MOSCOW (Reuters) - Ukraine has handed over a group of captured Russian paratroops and Russia has returned 63 Ukrainian soldiers who crossed into its territory last week, Russian news agencies quoted a paratroop commander as saying.
RIA news agency quoted Russian Major-General Alexei Ragozin as saying the paratroops had been handed back after “very difficult” negotiations and after what he called an unacceptable delay.
Ukraine said last week it had captured 10 paratroops and presented them to the press as evidence that the Russian military is fighting alongside pro-Moscow separatist rebels in eastern Ukraine. Russia said the men had crossed an unmarked section of the border by accident.
The handovers appeared to mark a slight easing in tension between the two countries after a sharp escalation late last week, when the rebels — supported, according to Kiev, by Russian armoured columns — opened a new front in the fighting by capturing the southern coastal town of Novoazovsk.
Ukraine had previously said the men were on a “special mission” and had been detained for crossing the border illegally and supporting a “terrorist organisation”, the term it uses to refer to the separatists. Its military spokesman mocked the idea they had “got lost like Little Red Riding Hood in the forest”.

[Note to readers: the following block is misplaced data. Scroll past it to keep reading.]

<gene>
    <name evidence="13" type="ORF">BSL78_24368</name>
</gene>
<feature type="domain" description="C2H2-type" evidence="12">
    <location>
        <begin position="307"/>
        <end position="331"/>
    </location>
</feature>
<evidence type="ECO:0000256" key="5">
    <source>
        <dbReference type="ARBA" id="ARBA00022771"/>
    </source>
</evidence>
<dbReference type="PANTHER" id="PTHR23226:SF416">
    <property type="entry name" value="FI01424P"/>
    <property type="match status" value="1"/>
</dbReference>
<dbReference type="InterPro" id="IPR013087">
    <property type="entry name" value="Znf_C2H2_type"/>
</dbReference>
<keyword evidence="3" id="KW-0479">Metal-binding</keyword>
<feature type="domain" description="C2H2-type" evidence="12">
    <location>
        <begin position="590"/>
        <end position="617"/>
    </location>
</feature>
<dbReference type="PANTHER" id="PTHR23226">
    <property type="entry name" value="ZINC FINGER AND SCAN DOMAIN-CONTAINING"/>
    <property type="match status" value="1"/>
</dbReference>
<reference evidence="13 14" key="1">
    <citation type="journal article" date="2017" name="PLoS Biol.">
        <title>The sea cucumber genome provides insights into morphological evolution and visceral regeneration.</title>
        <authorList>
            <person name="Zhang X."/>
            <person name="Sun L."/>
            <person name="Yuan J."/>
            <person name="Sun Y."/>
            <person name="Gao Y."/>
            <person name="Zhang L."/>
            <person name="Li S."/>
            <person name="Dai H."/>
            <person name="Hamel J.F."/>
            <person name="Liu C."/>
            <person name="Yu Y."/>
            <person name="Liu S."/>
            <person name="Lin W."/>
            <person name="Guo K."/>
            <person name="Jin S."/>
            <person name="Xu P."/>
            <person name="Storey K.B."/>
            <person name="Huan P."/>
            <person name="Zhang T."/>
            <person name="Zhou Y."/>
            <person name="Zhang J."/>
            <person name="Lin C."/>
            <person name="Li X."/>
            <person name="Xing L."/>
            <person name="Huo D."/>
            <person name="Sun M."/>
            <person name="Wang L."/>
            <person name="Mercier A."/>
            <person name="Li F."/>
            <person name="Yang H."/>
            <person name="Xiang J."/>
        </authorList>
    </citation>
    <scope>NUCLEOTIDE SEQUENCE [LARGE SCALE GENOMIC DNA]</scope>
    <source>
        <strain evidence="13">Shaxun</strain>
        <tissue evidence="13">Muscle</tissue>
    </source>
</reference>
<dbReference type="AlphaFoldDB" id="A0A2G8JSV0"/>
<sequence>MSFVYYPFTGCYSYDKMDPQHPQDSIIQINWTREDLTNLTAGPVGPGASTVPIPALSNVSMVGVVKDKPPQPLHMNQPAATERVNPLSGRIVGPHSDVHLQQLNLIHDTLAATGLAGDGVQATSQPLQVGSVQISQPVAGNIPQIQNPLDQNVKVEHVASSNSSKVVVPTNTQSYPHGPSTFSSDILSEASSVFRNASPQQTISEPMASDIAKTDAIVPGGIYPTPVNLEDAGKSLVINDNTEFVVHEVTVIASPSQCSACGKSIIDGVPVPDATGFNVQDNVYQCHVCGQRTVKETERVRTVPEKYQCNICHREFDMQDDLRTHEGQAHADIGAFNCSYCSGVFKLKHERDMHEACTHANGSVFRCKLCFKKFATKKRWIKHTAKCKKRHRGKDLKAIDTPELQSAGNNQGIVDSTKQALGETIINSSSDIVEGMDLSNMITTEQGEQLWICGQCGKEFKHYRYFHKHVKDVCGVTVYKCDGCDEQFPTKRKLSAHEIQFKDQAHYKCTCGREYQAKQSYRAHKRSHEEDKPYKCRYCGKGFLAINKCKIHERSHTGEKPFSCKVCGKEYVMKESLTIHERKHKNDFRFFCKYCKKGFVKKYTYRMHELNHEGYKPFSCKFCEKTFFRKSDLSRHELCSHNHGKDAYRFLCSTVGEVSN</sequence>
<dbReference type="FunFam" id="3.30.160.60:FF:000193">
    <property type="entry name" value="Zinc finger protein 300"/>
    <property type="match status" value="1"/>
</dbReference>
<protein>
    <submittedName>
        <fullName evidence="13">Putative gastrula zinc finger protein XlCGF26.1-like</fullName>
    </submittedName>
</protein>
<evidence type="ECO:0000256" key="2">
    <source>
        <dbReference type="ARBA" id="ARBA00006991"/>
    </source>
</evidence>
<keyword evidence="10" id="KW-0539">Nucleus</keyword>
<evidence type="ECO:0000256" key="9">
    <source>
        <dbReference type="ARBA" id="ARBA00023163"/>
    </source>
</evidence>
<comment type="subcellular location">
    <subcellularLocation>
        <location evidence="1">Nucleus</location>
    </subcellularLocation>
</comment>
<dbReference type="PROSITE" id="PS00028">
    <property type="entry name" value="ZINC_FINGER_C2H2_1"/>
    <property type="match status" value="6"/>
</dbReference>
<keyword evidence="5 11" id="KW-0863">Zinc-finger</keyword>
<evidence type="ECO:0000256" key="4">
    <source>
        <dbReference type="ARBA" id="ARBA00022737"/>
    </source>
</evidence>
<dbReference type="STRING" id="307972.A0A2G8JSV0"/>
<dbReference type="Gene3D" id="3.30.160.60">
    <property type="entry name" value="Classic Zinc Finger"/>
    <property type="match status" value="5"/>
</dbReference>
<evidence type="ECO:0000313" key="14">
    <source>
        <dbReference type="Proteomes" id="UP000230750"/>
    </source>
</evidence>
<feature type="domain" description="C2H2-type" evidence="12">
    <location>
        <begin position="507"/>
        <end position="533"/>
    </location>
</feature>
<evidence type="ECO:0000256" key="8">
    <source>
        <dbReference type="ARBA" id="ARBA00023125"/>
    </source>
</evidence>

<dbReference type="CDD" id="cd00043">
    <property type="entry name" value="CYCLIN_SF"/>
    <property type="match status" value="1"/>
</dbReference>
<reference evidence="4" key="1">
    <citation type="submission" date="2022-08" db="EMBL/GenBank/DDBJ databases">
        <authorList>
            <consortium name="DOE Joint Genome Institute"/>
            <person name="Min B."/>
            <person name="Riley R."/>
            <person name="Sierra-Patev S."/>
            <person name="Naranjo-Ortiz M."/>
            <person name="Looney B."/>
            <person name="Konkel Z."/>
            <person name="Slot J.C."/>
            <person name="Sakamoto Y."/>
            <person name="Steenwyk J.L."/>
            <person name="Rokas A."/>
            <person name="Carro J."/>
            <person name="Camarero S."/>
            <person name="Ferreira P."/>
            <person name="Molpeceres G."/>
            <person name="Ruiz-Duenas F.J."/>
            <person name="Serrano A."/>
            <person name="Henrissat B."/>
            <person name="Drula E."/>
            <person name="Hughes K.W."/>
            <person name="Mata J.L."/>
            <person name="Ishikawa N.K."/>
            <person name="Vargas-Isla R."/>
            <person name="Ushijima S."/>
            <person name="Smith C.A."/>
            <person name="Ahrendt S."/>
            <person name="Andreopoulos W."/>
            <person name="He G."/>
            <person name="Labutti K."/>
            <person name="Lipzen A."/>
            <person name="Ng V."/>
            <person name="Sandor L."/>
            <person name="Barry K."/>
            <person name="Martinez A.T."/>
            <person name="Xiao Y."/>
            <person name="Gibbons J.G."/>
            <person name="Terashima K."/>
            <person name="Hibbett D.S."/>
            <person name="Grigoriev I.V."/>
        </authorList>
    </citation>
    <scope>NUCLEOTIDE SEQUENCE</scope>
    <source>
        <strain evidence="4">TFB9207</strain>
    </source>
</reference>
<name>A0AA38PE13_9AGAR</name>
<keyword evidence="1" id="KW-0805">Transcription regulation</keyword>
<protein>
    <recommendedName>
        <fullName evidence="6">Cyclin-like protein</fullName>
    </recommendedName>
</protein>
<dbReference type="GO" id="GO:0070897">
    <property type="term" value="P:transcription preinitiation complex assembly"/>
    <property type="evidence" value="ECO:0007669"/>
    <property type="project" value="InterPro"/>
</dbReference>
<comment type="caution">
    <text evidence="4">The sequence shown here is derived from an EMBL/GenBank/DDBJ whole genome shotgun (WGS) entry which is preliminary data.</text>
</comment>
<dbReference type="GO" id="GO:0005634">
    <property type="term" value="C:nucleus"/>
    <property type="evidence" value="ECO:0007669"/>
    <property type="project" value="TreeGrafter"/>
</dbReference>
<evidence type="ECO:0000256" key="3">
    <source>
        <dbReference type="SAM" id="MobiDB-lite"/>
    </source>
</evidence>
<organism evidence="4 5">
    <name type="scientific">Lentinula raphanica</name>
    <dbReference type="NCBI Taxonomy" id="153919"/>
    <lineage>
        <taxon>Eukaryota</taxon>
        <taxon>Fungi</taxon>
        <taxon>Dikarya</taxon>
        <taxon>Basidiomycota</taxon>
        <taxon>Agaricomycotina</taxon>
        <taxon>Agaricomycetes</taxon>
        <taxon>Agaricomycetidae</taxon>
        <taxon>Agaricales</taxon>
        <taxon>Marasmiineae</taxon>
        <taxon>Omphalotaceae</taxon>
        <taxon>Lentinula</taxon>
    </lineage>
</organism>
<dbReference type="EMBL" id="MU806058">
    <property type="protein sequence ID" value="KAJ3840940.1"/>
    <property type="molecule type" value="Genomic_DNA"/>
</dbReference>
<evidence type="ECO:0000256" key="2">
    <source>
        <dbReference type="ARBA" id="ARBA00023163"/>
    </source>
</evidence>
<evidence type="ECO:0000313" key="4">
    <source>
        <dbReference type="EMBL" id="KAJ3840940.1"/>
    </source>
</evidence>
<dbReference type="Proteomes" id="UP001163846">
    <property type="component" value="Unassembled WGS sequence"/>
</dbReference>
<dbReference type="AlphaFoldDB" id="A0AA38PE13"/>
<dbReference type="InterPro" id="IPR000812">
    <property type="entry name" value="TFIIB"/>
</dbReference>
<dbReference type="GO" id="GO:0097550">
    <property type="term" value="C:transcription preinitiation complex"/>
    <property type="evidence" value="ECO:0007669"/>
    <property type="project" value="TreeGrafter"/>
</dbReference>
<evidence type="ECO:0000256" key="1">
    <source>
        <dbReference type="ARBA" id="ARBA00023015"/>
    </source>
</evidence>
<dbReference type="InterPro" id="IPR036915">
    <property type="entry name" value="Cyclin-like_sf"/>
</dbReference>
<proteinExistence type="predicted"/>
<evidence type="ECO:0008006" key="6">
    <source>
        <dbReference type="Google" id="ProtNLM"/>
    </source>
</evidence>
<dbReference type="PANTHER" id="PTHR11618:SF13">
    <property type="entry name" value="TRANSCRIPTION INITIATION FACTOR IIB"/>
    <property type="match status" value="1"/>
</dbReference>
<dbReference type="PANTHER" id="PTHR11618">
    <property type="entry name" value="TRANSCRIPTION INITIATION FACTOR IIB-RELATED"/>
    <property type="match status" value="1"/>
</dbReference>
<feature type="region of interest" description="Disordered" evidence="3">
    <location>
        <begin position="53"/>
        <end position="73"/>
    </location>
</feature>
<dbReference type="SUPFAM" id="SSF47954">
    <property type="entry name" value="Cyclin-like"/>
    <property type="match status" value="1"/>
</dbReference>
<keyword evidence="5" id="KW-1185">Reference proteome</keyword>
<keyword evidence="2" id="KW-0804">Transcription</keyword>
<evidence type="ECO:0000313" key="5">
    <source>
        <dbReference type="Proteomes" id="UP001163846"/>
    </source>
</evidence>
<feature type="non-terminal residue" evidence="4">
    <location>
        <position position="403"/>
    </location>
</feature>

Ragozin criticised Ukraine’s behaviour over the incident.
“I consider it unacceptable that our servicemen were detained by the Ukrainian side for so many days,” he said.
Ragozin said Russia, by contrast, had promptly returned ‘hundreds’ of Ukrainian soldiers who at various times have crossed the border when squeezed by rebel forces. He said the latest group of 63 had entered Russia on Wednesday.
“Our lads are upset about everything that happened. They will all receive the necessary psychological and other kinds of help. The lads will all be OK,” Ragozin said.
European Union leaders decided at a summit on Saturday to draw up proposals within a week for further sanctions against Russia in the light of mounting evidence of its military involvement in Ukraine, something Moscow continues to deny. [ID:nL5N0R01BS]
Reporting by Mark Trevelyan; Editing by Larry King